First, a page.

If you're on my email mailing list you got a holiday greeting and discount code from me earlier today. The snail mail postcards will be mailed next week. And I'm going to offer the same savings to all of you. Take 20% off your order (on the Primrose Design website) during the month of December by entering the discount code HOLIDAY when you check out. And I'll be offering free shipping at my Etsy shop starting Monday. And I'll be doing a couple of giveaways (I know you love those) here this month.
I'm hard at work finishing up and photographing new products for the website including some of the things I bought last weekend when I went antiquing. There will be more buttons, sewing patterns, crochet pattern books, aprons, and some cute baby things. I made eleven new sachet stacks yesterday including two in Christmas patterns (one of which will be part of that giveaway I mentioned above). And I have more tissue cozies and mixed bags of buttons for the Etsy shop, too.
Last day to order for guaranteed Christmas delivery is December 18th* so get shopping!
*The December 18th date applies to deliveries in the U.S. and Canada. If you're overseas you can still get the discount but I can't make any promises about when your package will arrive—it varies too much by country.
What else? I won this very sweet stamped-for-embroidery child's play bib a few weeks ago on Ebay and just had to do the embroidery right away.
The seller said in the listing that this was a rabbit but I don't think so. Possibly a bear cub (my husband's opinion) but more likely a puppy (look at the ears). But, I've had trouble telling puppies and bears apart before. Whatever animal it is, it's super cute!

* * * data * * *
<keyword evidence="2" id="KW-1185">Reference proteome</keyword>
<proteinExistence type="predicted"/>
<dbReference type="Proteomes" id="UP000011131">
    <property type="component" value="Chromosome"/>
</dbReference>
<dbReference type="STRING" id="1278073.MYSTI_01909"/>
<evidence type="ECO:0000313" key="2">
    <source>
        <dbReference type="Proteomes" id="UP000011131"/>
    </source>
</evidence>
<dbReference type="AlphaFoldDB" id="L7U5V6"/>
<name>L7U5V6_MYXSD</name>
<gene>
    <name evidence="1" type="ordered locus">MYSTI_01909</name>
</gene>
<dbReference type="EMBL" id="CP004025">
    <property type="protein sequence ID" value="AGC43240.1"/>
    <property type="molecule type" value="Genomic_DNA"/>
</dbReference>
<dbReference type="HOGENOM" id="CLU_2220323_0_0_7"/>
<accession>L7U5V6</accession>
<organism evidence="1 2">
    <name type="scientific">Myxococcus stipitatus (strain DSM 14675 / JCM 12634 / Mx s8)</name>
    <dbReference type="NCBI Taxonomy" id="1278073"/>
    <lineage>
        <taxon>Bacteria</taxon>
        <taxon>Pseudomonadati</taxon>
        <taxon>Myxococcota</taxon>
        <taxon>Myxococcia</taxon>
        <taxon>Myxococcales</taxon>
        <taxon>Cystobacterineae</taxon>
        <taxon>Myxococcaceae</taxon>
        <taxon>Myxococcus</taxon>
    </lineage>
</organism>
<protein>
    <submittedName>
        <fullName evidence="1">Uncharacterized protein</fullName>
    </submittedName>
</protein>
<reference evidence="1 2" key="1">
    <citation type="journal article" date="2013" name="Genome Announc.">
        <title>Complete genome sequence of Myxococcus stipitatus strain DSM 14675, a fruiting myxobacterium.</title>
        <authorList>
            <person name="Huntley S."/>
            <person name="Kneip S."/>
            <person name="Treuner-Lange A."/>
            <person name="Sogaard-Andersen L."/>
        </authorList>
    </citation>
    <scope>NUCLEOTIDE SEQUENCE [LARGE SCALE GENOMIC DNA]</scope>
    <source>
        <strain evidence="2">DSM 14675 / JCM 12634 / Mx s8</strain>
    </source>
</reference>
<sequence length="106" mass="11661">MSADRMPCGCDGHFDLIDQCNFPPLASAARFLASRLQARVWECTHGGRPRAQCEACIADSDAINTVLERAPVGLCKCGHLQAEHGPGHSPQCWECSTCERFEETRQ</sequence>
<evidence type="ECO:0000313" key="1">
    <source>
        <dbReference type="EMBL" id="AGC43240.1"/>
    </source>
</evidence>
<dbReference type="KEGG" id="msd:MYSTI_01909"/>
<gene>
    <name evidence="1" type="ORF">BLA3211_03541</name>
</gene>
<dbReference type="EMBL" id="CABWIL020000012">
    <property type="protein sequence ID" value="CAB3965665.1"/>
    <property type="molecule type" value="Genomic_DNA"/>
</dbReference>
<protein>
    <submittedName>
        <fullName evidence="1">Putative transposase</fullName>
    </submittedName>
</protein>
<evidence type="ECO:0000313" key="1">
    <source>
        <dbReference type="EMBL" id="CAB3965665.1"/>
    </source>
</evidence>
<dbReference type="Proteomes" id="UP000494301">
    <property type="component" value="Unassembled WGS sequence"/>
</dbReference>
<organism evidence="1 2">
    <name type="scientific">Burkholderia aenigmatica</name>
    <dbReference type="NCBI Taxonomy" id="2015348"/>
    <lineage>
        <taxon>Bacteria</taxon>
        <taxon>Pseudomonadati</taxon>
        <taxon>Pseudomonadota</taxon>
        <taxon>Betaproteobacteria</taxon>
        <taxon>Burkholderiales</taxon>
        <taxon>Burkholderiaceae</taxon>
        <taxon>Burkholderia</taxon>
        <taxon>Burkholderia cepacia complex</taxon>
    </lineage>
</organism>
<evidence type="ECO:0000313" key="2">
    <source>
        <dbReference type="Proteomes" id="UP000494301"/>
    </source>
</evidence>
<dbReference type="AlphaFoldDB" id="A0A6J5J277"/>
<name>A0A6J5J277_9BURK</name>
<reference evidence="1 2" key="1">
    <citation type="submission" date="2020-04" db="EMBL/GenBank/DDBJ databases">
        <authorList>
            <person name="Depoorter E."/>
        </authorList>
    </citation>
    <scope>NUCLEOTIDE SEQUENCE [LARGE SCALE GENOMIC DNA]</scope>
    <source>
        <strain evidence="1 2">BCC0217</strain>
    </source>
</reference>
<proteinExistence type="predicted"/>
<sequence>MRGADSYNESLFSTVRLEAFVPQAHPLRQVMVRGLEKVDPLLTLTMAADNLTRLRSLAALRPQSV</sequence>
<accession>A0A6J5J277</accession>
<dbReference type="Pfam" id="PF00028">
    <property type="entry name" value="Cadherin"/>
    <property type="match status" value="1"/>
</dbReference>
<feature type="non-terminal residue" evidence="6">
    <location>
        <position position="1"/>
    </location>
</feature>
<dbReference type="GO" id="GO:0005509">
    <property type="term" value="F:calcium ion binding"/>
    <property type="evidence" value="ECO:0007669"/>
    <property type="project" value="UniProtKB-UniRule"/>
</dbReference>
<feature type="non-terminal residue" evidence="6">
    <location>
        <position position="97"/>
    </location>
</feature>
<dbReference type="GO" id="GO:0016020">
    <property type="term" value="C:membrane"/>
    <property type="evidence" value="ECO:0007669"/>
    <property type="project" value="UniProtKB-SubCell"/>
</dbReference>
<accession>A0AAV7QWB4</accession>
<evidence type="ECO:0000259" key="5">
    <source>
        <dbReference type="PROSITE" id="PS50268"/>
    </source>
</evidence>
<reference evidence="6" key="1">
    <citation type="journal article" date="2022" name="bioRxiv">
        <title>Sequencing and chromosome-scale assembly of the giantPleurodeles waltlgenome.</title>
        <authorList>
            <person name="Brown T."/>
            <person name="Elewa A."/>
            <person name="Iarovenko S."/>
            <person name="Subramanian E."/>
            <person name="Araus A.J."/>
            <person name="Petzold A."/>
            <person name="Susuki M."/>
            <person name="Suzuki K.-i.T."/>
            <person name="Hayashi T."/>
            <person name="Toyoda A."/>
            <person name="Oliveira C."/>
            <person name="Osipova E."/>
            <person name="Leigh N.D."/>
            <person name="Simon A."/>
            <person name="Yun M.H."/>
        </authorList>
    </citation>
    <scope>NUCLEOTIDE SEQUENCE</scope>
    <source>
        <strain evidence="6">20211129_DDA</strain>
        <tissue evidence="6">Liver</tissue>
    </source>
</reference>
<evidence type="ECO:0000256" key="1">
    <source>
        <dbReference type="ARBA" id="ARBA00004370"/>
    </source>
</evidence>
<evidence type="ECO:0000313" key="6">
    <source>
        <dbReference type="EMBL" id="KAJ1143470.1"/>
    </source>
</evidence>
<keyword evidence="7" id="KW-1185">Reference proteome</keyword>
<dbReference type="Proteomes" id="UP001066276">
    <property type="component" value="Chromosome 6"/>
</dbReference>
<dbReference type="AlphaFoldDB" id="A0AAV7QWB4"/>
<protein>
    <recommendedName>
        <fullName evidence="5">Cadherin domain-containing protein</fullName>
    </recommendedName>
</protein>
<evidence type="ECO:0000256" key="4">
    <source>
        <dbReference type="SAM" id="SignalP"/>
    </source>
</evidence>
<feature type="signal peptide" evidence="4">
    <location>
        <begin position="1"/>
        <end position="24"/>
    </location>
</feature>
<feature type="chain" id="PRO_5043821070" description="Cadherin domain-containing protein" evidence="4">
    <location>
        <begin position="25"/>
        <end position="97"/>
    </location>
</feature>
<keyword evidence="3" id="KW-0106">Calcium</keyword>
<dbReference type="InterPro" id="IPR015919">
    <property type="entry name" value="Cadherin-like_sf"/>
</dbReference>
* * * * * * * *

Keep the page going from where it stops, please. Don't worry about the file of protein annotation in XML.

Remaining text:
In other news, I did some antiquing this past Saturday down near Allentown, PA, and found some really great stuff. Will post some pictures later this week if I can get good light for photographing (that won't happen today obviously). I hit the mother lode on buttons—one of my favorite sellers is going out of business and I got some really good deals. Which I'll be passing on soon (again, need to photograph them). I also found lots of hankies (one of the reasons I went out hunting) and some very cool aprons and baby things.
I'm actually feeling kind of stressed about all the things I have left to do, but it's a good day to stay inside and work. That's where I'll be.
The due date has been updated to three weeks from now so I'm not going to make it in time anyway. That's OK. I'll deliver it in person as planned (only a bit later) but will actually get to meet the real recipient—the baby!
The quilt top is just big enough now that it's getting hard to photograph. I tacked it up on the doors of the armoire in my studio but I still couldn't show the bottom row. You'll have to imagine that.